Lender says “no loan for a 5 hour commute”. HELP

43 Replies

I want to buy a house 2.5 hours from my duty station. I watched my mom travel 3 hours to and from work (6 hours round trip) when ahe worked in NY and she wanted us to go to a good school in NJ so this is normal to me. However, I have spoken to USAA and Freedom Mortgage and their underwriters found the commute to be to unreasonable for the house to be my primary residence. I am ready to wake up 4, get to work at 7, then get back home at 7. The house is a 140K duplex with a tenant and under contract. How do I find an underwriter that will accept that it will be my primary residence? I dont have the assets for a 25% down payment for a conventional loan. I just did the home inspection and termite inspection, $700.

Updated 10 months ago

VA will finance up to a 4 family home

Updated 10 months ago

I have a coworker with a VA loan and a 3 hour commute and a friend has a VA loan in FL while stationed in Las Vegas. She also had to write a letter explaining that regardless of where the military sends her, she wants her home to be in FL. It is very common for military members to have Home Of Records and pay taxes to places that are not near their current duty station.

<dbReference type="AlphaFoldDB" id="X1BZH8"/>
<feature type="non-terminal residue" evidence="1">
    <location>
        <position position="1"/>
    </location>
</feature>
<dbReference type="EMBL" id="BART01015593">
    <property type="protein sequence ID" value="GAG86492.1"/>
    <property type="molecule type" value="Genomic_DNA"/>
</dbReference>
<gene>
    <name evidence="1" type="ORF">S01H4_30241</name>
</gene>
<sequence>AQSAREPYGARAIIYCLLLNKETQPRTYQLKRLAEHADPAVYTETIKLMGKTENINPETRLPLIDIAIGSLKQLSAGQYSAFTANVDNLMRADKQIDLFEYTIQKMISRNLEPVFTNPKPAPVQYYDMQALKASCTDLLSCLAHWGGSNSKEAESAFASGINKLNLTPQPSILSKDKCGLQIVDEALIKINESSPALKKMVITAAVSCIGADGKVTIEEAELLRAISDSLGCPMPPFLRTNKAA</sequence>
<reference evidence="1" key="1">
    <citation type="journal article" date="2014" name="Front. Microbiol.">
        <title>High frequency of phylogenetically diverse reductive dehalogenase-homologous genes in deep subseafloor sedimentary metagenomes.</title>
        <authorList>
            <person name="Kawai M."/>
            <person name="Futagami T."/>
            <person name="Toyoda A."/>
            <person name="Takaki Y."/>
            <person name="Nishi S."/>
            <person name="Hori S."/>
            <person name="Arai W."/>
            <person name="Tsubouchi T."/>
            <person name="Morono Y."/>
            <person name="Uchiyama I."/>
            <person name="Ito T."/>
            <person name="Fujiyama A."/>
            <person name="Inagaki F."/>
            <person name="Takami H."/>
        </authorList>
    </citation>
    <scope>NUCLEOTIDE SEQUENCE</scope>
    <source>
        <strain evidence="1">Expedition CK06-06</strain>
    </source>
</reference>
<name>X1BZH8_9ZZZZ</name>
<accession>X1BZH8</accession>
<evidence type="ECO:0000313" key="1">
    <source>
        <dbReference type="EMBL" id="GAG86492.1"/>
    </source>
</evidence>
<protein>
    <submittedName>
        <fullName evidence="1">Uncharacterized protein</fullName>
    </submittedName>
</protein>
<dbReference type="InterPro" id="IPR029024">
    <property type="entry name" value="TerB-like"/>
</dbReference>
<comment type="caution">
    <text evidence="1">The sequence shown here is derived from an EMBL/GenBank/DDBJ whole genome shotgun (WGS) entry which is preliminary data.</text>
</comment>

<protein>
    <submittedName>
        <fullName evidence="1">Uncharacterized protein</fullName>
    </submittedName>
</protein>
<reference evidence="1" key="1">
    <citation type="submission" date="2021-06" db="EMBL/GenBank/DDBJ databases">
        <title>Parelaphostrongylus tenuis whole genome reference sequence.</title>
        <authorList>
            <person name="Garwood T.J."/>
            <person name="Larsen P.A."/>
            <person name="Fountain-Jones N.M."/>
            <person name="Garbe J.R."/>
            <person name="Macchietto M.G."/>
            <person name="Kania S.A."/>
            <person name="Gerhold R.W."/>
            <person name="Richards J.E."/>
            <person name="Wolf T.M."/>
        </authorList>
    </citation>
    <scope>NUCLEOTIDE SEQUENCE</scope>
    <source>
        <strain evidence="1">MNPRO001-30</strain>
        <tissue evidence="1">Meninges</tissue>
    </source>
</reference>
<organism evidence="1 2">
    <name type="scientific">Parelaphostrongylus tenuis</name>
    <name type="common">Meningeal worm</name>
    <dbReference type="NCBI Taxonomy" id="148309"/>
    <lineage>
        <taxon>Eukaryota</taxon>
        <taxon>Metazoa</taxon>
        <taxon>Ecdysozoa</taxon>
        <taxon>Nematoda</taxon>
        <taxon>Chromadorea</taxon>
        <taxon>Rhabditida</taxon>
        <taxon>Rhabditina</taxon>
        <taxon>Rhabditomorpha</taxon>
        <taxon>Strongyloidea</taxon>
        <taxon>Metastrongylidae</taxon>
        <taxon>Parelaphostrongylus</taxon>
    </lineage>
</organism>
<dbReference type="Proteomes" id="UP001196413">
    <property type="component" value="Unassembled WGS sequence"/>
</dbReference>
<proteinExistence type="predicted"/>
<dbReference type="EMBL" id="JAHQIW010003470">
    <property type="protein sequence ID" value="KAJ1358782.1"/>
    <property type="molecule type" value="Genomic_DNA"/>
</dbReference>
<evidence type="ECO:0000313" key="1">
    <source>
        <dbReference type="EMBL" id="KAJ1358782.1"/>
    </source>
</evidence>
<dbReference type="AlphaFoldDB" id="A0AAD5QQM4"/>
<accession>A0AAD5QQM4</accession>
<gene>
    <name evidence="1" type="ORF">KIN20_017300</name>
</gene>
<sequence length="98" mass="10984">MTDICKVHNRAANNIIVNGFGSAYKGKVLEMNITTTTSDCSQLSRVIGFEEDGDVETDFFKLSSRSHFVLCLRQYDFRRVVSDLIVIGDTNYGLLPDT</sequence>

Updated 10 months ago

I won't be in Montgomery very long and I want to live in Florida. That is why I chose there. The commute is temporary.

Updated 10 months ago

They did request a letter with me explaining why I was choosing my house.

Updated 10 months ago

I found a lender to finance a VA loan. Thank you for your feedback.

Why do this to yourself? I could see doing it if you are transferred after moving and your job is lucrative. Why not buy a house closer to your duty station?

Account Closed.  5 hours commuting is soul crushing. Assuming an 8 hour work day, you'll be away 13 hours per day vs 9 hours per day for someone with a half hour commute each way.

However, if you really want to go for it, you might look at a small local (local to the property) bank or credit union to see if they'll do a portfolio loan.